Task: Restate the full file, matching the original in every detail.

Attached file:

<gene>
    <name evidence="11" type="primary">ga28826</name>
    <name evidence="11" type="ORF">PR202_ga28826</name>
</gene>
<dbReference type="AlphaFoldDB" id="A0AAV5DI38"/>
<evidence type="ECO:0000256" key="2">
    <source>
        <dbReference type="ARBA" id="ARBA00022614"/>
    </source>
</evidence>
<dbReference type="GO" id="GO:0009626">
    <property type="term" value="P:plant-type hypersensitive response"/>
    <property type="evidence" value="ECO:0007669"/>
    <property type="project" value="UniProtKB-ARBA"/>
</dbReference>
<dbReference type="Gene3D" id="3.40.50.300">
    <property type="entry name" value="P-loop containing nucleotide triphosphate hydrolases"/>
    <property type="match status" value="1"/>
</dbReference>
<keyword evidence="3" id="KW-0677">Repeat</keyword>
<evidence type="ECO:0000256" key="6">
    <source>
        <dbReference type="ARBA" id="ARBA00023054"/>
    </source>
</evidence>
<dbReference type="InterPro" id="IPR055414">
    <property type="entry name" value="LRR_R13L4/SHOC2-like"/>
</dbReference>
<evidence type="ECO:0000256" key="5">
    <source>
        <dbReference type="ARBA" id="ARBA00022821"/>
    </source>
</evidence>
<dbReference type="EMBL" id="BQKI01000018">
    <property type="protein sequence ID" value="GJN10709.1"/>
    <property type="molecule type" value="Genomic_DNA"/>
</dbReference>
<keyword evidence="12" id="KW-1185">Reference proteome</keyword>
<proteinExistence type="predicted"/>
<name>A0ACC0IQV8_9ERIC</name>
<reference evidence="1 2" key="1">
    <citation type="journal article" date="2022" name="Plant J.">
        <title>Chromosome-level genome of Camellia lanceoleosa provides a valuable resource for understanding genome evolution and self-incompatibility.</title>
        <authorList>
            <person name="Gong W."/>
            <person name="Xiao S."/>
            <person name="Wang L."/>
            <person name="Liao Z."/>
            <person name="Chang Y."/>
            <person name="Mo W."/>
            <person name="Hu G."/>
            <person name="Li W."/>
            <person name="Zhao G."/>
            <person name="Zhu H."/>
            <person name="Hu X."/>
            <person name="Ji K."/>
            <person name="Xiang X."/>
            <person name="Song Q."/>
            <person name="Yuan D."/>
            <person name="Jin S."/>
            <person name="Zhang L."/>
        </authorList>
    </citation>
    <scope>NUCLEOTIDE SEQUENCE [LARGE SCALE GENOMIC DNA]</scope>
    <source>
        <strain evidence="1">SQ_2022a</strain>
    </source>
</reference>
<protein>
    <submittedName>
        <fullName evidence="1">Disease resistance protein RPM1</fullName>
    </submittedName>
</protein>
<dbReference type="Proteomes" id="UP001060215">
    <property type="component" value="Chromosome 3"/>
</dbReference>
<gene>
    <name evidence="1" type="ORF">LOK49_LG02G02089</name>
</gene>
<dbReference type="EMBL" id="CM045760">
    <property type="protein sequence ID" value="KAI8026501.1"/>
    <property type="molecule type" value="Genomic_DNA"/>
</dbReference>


<gene>
    <name evidence="11" type="primary">ga28826</name>
    <name evidence="11" type="ORF">PR202_ga28826</name>
</gene>
<dbReference type="AlphaFoldDB" id="A0AAV5DI38"/>
<evidence type="ECO:0000256" key="2">
    <source>
        <dbReference type="ARBA" id="ARBA00022614"/>
    </source>
</evidence>
<dbReference type="GO" id="GO:0009626">
    <property type="term" value="P:plant-type hypersensitive response"/>
    <property type="evidence" value="ECO:0007669"/>
    <property type="project" value="UniProtKB-ARBA"/>
</dbReference>
<dbReference type="Gene3D" id="3.40.50.300">
    <property type="entry name" value="P-loop containing nucleotide triphosphate hydrolases"/>
    <property type="match status" value="1"/>
</dbReference>
<keyword evidence="3" id="KW-0677">Repeat</keyword>
<evidence type="ECO:0000256" key="6">
    <source>
        <dbReference type="ARBA" id="ARBA00023054"/>
    </source>
</evidence>
<dbReference type="InterPro" id="IPR055414">
    <property type="entry name" value="LRR_R13L4/SHOC2-like"/>
</dbReference>
<evidence type="ECO:0000256" key="5">
    <source>
        <dbReference type="ARBA" id="ARBA00022821"/>
    </source>
</evidence>
<dbReference type="EMBL" id="BQKI01000018">
    <property type="protein sequence ID" value="GJN10709.1"/>
    <property type="molecule type" value="Genomic_DNA"/>
</dbReference>
<keyword evidence="12" id="KW-1185">Reference proteome</keyword>
<proteinExistence type="predicted"/>
<name>A0ACC0IQV8_9ERIC</name>
<reference evidence="1 2" key="1">
    <citation type="journal article" date="2022" name="Plant J.">
        <title>Chromosome-level genome of Camellia lanceoleosa provides a valuable resource for understanding genome evolution and self-incompatibility.</title>
        <authorList>
            <person name="Gong W."/>
            <person name="Xiao S."/>
            <person name="Wang L."/>
            <person name="Liao Z."/>
            <person name="Chang Y."/>
            <person name="Mo W."/>
            <person name="Hu G."/>
            <person name="Li W."/>
            <person name="Zhao G."/>
            <person name="Zhu H."/>
            <person name="Hu X."/>
            <person name="Ji K."/>
            <person name="Xiang X."/>
            <person name="Song Q."/>
            <person name="Yuan D."/>
            <person name="Jin S."/>
            <person name="Zhang L."/>
        </authorList>
    </citation>
    <scope>NUCLEOTIDE SEQUENCE [LARGE SCALE GENOMIC DNA]</scope>
    <source>
        <strain evidence="1">SQ_2022a</strain>
    </source>
</reference>
<protein>
    <submittedName>
        <fullName evidence="1">Disease resistance protein RPM1</fullName>
    </submittedName>
</protein>
<dbReference type="Proteomes" id="UP001060215">
    <property type="component" value="Chromosome 3"/>
</dbReference>
<gene>
    <name evidence="1" type="ORF">LOK49_LG02G02089</name>
</gene>
<dbReference type="EMBL" id="CM045760">
    <property type="protein sequence ID" value="KAI8026501.1"/>
    <property type="molecule type" value="Genomic_DNA"/>
</dbReference>